UK orthopaedic surgeon has enjoyed a banner year

UK Orthopaedic Surgery & Sports Medicine Chair Dr. Darren Johnson has earned many accolades in his field throughout his career, but 2012-13 was a particularly special year for Johnson and his team.

He was voted the 2012-13 SEC Team Physician of Year, was recently ranked as one of the Top 19 U.S. Sports Medicine Specialists by Orthopedics This Week, and regularly lands on the list of “Best Doctors in America” by Castle Connelly. Under his leadership, UK HealthCare’s Orthopaedic Surgery and Sports Medicine department was ranked as a top 50 program by U.S. News and World report this past year, the first time for such a ranking.

But as a teenager, Johnson thought his interests would take him down a different path.

Born and raised in Torrance, Calif., Johnson grew up around animals — cats, dogs, even a snake — and first thought he would become a veterinarian. But before he started down that path, he says his parents insisted that he see the job firsthand. As a teen, he worked in a local vet clinic on the weekends.

“After seeing how you would have to sometimes euthanize animals… I couldn’t do it,” Johnson said. “It wasn’t for me.”

His career aspirations shifted when Johnson decided that instead of caring for animals, he could care for people instead. The choice to go into orthopaedics and sports medicine came naturally, he said.

“I was always involved in sports,” he said. “And using my hands is something that worked for me.”

In 1980, Johnson was selected for the 7-year biomedical science program for the University of California-Riverside (UCR) through the University of California, Los Angeles (UCLA). The program allowed students to earn both their undergraduate and medical degrees in only seven years, one year shorter than the standard eight. Competition for the program was tough — out of 300+ applicants for the program, Johnson was one of only 24 who made the cut.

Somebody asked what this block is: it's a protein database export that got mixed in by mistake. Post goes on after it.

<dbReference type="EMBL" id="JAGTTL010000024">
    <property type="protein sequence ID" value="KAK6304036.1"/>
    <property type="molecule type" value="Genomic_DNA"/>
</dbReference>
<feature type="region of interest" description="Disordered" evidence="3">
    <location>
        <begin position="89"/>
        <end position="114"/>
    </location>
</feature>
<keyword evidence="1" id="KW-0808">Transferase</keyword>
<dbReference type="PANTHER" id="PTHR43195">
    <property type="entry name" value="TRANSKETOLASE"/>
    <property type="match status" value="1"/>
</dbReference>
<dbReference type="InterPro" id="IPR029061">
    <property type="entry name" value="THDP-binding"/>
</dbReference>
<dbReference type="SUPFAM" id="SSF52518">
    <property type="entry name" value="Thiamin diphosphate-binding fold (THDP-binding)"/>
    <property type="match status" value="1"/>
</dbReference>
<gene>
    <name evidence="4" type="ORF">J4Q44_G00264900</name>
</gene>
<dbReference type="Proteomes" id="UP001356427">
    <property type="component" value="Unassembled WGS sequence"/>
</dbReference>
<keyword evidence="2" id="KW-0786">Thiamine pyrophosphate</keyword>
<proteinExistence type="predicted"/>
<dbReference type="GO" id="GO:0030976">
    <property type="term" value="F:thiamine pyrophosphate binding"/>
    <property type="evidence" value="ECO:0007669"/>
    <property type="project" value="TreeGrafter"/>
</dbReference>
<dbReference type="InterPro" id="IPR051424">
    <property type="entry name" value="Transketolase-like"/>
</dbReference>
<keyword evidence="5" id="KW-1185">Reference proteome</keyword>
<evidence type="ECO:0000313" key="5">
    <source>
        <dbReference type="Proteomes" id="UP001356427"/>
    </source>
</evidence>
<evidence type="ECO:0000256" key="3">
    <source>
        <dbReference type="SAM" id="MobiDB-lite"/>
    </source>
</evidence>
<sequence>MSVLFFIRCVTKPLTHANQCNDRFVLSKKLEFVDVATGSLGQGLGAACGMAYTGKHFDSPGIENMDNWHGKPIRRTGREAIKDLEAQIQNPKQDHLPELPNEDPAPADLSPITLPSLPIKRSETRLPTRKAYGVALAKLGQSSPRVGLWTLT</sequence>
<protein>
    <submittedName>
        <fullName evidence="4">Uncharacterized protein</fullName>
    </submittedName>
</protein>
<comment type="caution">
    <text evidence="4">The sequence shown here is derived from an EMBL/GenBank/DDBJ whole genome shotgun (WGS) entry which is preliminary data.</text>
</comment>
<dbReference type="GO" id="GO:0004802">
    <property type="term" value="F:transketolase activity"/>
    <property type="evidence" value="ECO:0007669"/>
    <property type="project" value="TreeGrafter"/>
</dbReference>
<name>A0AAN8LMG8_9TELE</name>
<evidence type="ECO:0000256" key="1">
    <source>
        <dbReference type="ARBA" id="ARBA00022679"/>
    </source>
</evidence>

After completing his medical degree, Johnson completed an orthopaedics residency at the University of Southern California in Los Angeles. In 1992, he came to Pittsburgh for a shoulder and sports medicine fellowship, working under the guidance of Dr. Freddie Fu, who is considered a pre-eminent leader in orthopaedic surgery and sports medicine across the globe. There, Johnson found a different environment in working for an academic medical institution.

“He was and still is a great personal mentor,” Johnson said of Fu. “And while I was there, a light bulb went off, and I thought, this is what I want to do. I had never before seen the academic machine of education, research and publication.”

Though Johnson had initially planned to move back to California after his time in Pittsburgh, the job market at the time was tough, and he chose to look for a position he felt was worthwhile and more in line with what he wanted, rather than trying to pick a location to settle down. In the fall of 1992, while still working on his fellowship, he found an opening in orthopaedics and sports medicine at the University of Kentucky, which at the time was only a division, not a full department. He flew down for an interview.